What is Ocularis X?
Ocularis X is more mysterious than its name. The new offering from VMS supplier OnSSI is marketed as 'bringing HD cameras via the cloud' and just won the best wireless video surveillance NPS award. So is it a wireless SaaS offering? Actually, it is neither. In this note, we examine the features, pricing and competitive positioning to OnSSI's competitors.
[UPDATE 2013: OnSSI has renamed 'X' to be the milquetoast 'Media Server']
Ocularis X is a transcoding service that improves remote viewing performance by reducing bandwidth needs while maintaining high frame rates. [For those not familiar, transcoding is a conversion of one encoding - like a HD surveillance camera feed - into another encoding - such as CIF.]
What is special about Ocularis X's transcoding is that it not only transcodes streams but outputs a composite stream that includes/embeds multiple video feeds. A practical example might help explain. The video below shows a 2 x 2 matrix in a web client:
While it looks like a normal playback of 4 video streams, actually only one stream is being played back and it is being sent over the public internet (in this case from NY to Vegas live).
Multiple surveillance camera feeds are sent to Ocularis X, which aggregates and transcodes them, sending out a single feed to the client. This significantly reduces the amount of bandwidth required to send video over the network, allowing the stream to maintain a higher frame rate without wasting resolution that could not be displayed on a multiplexed view.
To do this, Ocularis X must be installed as a separate application. Depending on the system size and load, it may need to run on its own dedicated machine as transcoding video can be resource intensive.
Dynamic zooming is one other special feature claimed by Ocularis X. As an operator selects a region to zoom in, Ocularis X can select that area and on the fly transcode it to a higher resolution to allow the operator to see more as they zoom down.
Currently, Ocularis X is only supported by the Ocularis web client up to a 3 x 3 matrix (no 4 x 4, etc.). OnSSI plans to add this to a mobile client in the short term.
Ocularis X is a free addition to Ocularis and is currently in controlled release, available to customers on request. It is expected to be in full production release in Summer 2012.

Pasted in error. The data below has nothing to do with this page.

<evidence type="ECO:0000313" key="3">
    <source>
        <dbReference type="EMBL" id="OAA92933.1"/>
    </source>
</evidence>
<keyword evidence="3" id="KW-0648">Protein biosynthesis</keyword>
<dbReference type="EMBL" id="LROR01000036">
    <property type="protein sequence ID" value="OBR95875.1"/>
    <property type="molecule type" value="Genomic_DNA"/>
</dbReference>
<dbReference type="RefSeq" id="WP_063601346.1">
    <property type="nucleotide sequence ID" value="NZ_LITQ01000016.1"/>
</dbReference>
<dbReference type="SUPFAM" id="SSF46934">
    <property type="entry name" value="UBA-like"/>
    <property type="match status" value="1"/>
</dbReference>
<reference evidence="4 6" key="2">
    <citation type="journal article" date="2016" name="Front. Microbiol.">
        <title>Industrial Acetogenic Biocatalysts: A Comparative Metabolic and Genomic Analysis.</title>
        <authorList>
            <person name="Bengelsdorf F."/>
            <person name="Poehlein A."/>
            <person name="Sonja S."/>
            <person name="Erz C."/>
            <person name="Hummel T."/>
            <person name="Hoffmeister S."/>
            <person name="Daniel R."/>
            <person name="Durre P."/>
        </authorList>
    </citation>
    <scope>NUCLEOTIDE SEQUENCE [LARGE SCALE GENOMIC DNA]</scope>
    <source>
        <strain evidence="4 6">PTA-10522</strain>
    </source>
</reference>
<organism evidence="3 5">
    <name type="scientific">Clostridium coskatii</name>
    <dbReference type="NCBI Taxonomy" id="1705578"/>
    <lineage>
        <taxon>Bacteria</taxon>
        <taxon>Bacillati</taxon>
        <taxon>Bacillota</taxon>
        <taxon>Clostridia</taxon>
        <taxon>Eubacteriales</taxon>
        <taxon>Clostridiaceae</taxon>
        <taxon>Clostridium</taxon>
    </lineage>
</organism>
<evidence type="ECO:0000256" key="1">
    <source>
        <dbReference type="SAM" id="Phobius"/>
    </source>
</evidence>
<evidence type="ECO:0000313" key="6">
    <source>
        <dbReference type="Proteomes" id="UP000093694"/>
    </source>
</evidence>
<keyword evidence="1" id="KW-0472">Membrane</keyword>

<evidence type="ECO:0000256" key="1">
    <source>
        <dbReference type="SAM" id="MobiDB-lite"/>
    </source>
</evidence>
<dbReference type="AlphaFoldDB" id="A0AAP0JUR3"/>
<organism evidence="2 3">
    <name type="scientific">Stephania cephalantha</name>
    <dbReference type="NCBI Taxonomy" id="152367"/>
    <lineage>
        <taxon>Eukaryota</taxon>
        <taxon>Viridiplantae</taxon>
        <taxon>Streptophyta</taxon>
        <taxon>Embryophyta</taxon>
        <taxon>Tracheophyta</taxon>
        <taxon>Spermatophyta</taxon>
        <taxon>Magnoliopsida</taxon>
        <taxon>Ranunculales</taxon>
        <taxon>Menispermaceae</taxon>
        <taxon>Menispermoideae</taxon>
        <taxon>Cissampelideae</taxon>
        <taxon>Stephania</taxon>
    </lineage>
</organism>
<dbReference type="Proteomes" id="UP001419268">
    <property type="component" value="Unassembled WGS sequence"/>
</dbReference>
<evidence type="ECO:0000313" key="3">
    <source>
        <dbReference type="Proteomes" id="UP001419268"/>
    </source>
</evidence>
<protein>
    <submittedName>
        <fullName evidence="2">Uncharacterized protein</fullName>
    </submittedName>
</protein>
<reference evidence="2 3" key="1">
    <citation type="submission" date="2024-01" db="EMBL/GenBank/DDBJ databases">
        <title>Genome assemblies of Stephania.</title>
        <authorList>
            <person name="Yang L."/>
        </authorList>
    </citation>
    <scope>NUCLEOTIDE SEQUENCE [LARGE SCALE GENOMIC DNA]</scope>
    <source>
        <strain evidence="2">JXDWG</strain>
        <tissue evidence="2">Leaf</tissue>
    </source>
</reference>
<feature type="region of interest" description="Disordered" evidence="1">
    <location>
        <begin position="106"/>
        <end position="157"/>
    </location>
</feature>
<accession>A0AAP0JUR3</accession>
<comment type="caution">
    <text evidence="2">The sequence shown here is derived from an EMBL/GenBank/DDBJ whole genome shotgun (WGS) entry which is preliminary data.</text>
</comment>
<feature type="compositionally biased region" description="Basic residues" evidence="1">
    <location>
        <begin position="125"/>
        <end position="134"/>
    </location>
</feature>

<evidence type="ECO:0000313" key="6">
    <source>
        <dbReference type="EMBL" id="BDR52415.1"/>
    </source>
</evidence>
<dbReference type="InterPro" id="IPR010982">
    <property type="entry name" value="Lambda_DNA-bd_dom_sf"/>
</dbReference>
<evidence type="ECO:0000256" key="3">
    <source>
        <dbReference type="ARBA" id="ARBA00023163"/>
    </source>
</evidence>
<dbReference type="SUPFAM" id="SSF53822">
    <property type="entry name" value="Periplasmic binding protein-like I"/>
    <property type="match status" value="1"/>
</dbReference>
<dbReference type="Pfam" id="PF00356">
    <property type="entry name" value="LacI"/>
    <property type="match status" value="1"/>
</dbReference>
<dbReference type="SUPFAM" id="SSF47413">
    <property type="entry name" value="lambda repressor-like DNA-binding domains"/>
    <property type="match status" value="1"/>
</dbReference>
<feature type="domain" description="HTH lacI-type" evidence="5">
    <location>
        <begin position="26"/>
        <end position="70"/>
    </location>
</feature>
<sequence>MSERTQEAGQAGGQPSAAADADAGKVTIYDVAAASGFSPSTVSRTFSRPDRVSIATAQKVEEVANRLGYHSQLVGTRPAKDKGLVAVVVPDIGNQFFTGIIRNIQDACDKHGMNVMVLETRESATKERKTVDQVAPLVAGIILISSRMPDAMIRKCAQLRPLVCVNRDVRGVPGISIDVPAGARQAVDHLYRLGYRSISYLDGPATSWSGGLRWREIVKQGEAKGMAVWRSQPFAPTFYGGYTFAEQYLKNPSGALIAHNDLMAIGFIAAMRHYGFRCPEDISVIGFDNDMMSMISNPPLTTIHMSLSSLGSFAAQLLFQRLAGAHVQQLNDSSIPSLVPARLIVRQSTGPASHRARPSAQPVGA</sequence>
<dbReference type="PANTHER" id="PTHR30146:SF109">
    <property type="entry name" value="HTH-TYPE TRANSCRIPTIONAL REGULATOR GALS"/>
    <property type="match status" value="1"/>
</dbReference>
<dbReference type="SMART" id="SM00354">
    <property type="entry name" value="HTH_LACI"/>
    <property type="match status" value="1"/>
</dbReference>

[Update: We have seen this live in production and the latency/delay of the transcoded video is in the tens of seconds. It is first and formost a usability issue but could also be a security issue for some users.]
VMS vendors use three main approaches to optimize remote viewing experiences:
- Stream switching: The VMS can switch from a higher resolution stream to a lower resolution stream depending on how many cameras are being displayed simultaneously. For instance, when displaying a single camera, it will be streamed at its max resolution (such as 1080p). However, in a 3 x 3 matrix, each camera might only be streamed at CIF. This should not make a discernible difference to the viewer because each pane in a 3 x 3 matrix is small. This is supported by many systems including Genetec, Milestone Corporate, Axis Camera Station, Avigilon H.264 streams (and others).
- Scalable Video Codec: When Avigilon markets the 'original' HDSM, this centers around JPEG2000, a codec that allows dynamic changes to streamed and displayed resolution. The main drawback is JPEG2000's overall storage costs - ~10x higher than H.264 and as such is not supported by many other vendors than Avigilon.
- Transcoding Individual Videos - A handful of vendors include transcoding functionalities into their recorders or VMS, that on the fly transcodes individual streams. For instance, Salient and 3xLogic actively market this.
While this looks to be a useful addition for OnSSI, other viable options exist that address the same core problem by different technical means. OnSSI has does a nice job of branding and building buzz but the marketing and (silly) award detract from the more fundamental and limited functionality that this service offers.
In terms of comparing performance of various remote viewing optimizations, we have not nor do we know anyone who has rigorously tested the different implementations. This is something we are looking into doing in the future.